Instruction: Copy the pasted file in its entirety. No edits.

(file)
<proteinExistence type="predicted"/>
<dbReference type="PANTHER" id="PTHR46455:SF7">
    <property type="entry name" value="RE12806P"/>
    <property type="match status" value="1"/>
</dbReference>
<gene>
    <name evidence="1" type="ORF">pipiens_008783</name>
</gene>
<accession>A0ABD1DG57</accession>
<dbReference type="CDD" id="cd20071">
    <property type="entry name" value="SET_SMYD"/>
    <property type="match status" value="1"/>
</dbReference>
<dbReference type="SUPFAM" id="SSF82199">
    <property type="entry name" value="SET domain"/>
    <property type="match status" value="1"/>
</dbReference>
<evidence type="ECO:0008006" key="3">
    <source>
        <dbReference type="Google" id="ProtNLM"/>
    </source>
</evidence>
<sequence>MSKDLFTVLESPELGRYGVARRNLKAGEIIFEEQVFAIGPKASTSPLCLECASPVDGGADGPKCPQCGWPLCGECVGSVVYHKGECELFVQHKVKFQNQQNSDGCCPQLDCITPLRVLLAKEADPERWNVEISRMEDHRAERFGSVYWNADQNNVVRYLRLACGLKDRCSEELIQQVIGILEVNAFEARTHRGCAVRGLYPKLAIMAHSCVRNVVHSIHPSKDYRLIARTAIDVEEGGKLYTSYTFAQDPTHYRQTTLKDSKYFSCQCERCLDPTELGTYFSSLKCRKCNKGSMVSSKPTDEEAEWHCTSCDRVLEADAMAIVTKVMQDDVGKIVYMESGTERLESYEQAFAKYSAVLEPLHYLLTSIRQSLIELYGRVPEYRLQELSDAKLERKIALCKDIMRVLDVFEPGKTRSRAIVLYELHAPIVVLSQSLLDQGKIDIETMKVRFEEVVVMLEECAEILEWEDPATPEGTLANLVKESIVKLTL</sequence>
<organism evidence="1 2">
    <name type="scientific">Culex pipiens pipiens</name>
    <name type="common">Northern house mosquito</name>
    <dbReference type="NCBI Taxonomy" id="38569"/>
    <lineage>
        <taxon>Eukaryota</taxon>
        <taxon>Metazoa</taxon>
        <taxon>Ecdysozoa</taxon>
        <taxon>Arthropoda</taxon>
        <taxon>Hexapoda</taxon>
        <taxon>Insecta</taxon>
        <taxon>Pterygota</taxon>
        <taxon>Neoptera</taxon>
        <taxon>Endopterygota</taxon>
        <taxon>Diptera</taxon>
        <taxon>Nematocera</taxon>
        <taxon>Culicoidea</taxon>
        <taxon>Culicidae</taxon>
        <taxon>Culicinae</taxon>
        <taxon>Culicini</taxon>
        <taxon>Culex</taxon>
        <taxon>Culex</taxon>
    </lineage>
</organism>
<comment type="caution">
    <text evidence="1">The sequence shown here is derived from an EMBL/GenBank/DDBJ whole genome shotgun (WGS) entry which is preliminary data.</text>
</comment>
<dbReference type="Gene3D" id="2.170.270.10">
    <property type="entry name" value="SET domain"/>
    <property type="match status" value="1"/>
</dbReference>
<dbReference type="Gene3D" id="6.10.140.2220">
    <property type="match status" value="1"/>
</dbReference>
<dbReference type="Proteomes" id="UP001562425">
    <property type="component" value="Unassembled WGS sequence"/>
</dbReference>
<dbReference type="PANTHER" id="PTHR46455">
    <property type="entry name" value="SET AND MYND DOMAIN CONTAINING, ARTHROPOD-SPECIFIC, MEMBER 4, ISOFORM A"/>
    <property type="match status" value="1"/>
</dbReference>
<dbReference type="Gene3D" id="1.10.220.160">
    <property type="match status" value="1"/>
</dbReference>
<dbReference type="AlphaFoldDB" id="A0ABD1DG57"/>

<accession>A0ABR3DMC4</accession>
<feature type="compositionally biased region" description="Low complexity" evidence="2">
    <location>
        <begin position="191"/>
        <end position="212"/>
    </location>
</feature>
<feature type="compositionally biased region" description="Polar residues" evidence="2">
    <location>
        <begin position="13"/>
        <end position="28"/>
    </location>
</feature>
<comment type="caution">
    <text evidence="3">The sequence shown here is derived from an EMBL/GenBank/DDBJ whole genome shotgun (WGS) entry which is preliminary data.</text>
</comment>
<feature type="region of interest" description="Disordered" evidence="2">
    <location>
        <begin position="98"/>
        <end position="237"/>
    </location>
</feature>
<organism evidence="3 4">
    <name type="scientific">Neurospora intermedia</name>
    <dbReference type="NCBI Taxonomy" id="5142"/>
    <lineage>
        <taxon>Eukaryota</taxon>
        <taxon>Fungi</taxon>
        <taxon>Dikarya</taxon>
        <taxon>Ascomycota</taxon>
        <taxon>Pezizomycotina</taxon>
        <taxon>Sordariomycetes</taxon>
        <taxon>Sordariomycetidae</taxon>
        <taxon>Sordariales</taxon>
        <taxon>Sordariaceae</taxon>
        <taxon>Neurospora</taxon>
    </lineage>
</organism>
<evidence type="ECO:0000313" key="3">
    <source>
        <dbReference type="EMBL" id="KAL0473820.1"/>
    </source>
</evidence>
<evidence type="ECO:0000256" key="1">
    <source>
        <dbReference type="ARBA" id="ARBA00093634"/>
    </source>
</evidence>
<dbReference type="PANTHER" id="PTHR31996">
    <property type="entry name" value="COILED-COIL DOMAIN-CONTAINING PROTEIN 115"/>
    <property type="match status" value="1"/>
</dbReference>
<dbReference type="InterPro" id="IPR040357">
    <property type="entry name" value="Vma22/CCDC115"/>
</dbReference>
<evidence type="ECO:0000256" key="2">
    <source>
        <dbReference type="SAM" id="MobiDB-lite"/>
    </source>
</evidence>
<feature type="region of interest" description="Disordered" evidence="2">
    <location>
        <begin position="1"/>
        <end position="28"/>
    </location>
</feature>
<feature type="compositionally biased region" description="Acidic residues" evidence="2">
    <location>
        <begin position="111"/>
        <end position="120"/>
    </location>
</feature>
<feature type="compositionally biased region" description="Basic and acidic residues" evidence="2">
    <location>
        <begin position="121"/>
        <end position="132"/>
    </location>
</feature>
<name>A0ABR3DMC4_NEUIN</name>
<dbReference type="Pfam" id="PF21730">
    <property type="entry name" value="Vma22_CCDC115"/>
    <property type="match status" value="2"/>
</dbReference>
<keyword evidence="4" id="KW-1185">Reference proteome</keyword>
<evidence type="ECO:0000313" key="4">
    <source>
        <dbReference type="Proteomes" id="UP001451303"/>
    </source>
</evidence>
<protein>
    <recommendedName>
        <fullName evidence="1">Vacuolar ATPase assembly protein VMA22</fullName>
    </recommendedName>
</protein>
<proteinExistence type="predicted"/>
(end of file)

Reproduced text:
<proteinExistence type="predicted"/>
<dbReference type="PANTHER" id="PTHR46455:SF7">
    <property type="entry name" value="RE12806P"/>
    <property type="match status" value="1"/>
</dbReference>
<gene>
    <name evidence="1" type="ORF">pipiens_008783</name>
</gene>
<accession>A0ABD1DG57</accession>
<dbReference type="CDD" id="cd20071">
    <property type="entry name" value="SET_SMYD"/>
    <property type="match status" value="1"/>
</dbReference>
<dbReference type="SUPFAM" id="SSF82199">
    <property type="entry name" value="SET domain"/>
    <property type="match status" value="1"/>
</dbReference>
<evidence type="ECO:0008006" key="3">
    <source>
        <dbReference type="Google" id="ProtNLM"/>
    </source>
</evidence>
<sequence>MSKDLFTVLESPELGRYGVARRNLKAGEIIFEEQVFAIGPKASTSPLCLECASPVDGGADGPKCPQCGWPLCGECVGSVVYHKGECELFVQHKVKFQNQQNSDGCCPQLDCITPLRVLLAKEADPERWNVEISRMEDHRAERFGSVYWNADQNNVVRYLRLACGLKDRCSEELIQQVIGILEVNAFEARTHRGCAVRGLYPKLAIMAHSCVRNVVHSIHPSKDYRLIARTAIDVEEGGKLYTSYTFAQDPTHYRQTTLKDSKYFSCQCERCLDPTELGTYFSSLKCRKCNKGSMVSSKPTDEEAEWHCTSCDRVLEADAMAIVTKVMQDDVGKIVYMESGTERLESYEQAFAKYSAVLEPLHYLLTSIRQSLIELYGRVPEYRLQELSDAKLERKIALCKDIMRVLDVFEPGKTRSRAIVLYELHAPIVVLSQSLLDQGKIDIETMKVRFEEVVVMLEECAEILEWEDPATPEGTLANLVKESIVKLTL</sequence>
<organism evidence="1 2">
    <name type="scientific">Culex pipiens pipiens</name>
    <name type="common">Northern house mosquito</name>
    <dbReference type="NCBI Taxonomy" id="38569"/>
    <lineage>
        <taxon>Eukaryota</taxon>
        <taxon>Metazoa</taxon>
        <taxon>Ecdysozoa</taxon>
        <taxon>Arthropoda</taxon>
        <taxon>Hexapoda</taxon>
        <taxon>Insecta</taxon>
        <taxon>Pterygota</taxon>
        <taxon>Neoptera</taxon>
        <taxon>Endopterygota</taxon>
        <taxon>Diptera</taxon>
        <taxon>Nematocera</taxon>
        <taxon>Culicoidea</taxon>
        <taxon>Culicidae</taxon>
        <taxon>Culicinae</taxon>
        <taxon>Culicini</taxon>
        <taxon>Culex</taxon>
        <taxon>Culex</taxon>
    </lineage>
</organism>
<comment type="caution">
    <text evidence="1">The sequence shown here is derived from an EMBL/GenBank/DDBJ whole genome shotgun (WGS) entry which is preliminary data.</text>
</comment>
<dbReference type="Gene3D" id="2.170.270.10">
    <property type="entry name" value="SET domain"/>
    <property type="match status" value="1"/>
</dbReference>
<dbReference type="Gene3D" id="6.10.140.2220">
    <property type="match status" value="1"/>
</dbReference>
<dbReference type="Proteomes" id="UP001562425">
    <property type="component" value="Unassembled WGS sequence"/>
</dbReference>
<dbReference type="PANTHER" id="PTHR46455">
    <property type="entry name" value="SET AND MYND DOMAIN CONTAINING, ARTHROPOD-SPECIFIC, MEMBER 4, ISOFORM A"/>
    <property type="match status" value="1"/>
</dbReference>
<dbReference type="Gene3D" id="1.10.220.160">
    <property type="match status" value="1"/>
</dbReference>
<dbReference type="AlphaFoldDB" id="A0ABD1DG57"/>

<accession>A0ABR3DMC4</accession>
<feature type="compositionally biased region" description="Low complexity" evidence="2">
    <location>
        <begin position="191"/>
        <end position="212"/>
    </location>
</feature>
<feature type="compositionally biased region" description="Polar residues" evidence="2">
    <location>
        <begin position="13"/>
        <end position="28"/>
    </location>
</feature>
<comment type="caution">
    <text evidence="3">The sequence shown here is derived from an EMBL/GenBank/DDBJ whole genome shotgun (WGS) entry which is preliminary data.</text>
</comment>
<feature type="region of interest" description="Disordered" evidence="2">
    <location>
        <begin position="98"/>
        <end position="237"/>
    </location>
</feature>
<organism evidence="3 4">
    <name type="scientific">Neurospora intermedia</name>
    <dbReference type="NCBI Taxonomy" id="5142"/>
    <lineage>
        <taxon>Eukaryota</taxon>
        <taxon>Fungi</taxon>
        <taxon>Dikarya</taxon>
        <taxon>Ascomycota</taxon>
        <taxon>Pezizomycotina</taxon>
        <taxon>Sordariomycetes</taxon>
        <taxon>Sordariomycetidae</taxon>
        <taxon>Sordariales</taxon>
        <taxon>Sordariaceae</taxon>
        <taxon>Neurospora</taxon>
    </lineage>
</organism>
<evidence type="ECO:0000313" key="3">
    <source>
        <dbReference type="EMBL" id="KAL0473820.1"/>
    </source>
</evidence>
<evidence type="ECO:0000256" key="1">
    <source>
        <dbReference type="ARBA" id="ARBA00093634"/>
    </source>
</evidence>
<dbReference type="PANTHER" id="PTHR31996">
    <property type="entry name" value="COILED-COIL DOMAIN-CONTAINING PROTEIN 115"/>
    <property type="match status" value="1"/>
</dbReference>
<dbReference type="InterPro" id="IPR040357">
    <property type="entry name" value="Vma22/CCDC115"/>
</dbReference>
<evidence type="ECO:0000256" key="2">
    <source>
        <dbReference type="SAM" id="MobiDB-lite"/>
    </source>
</evidence>
<feature type="region of interest" description="Disordered" evidence="2">
    <location>
        <begin position="1"/>
        <end position="28"/>
    </location>
</feature>
<feature type="compositionally biased region" description="Acidic residues" evidence="2">
    <location>
        <begin position="111"/>
        <end position="120"/>
    </location>
</feature>
<feature type="compositionally biased region" description="Basic and acidic residues" evidence="2">
    <location>
        <begin position="121"/>
        <end position="132"/>
    </location>
</feature>
<name>A0ABR3DMC4_NEUIN</name>
<dbReference type="Pfam" id="PF21730">
    <property type="entry name" value="Vma22_CCDC115"/>
    <property type="match status" value="2"/>
</dbReference>
<keyword evidence="4" id="KW-1185">Reference proteome</keyword>
<evidence type="ECO:0000313" key="4">
    <source>
        <dbReference type="Proteomes" id="UP001451303"/>
    </source>
</evidence>
<protein>
    <recommendedName>
        <fullName evidence="1">Vacuolar ATPase assembly protein VMA22</fullName>
    </recommendedName>
</protein>
<proteinExistence type="predicted"/>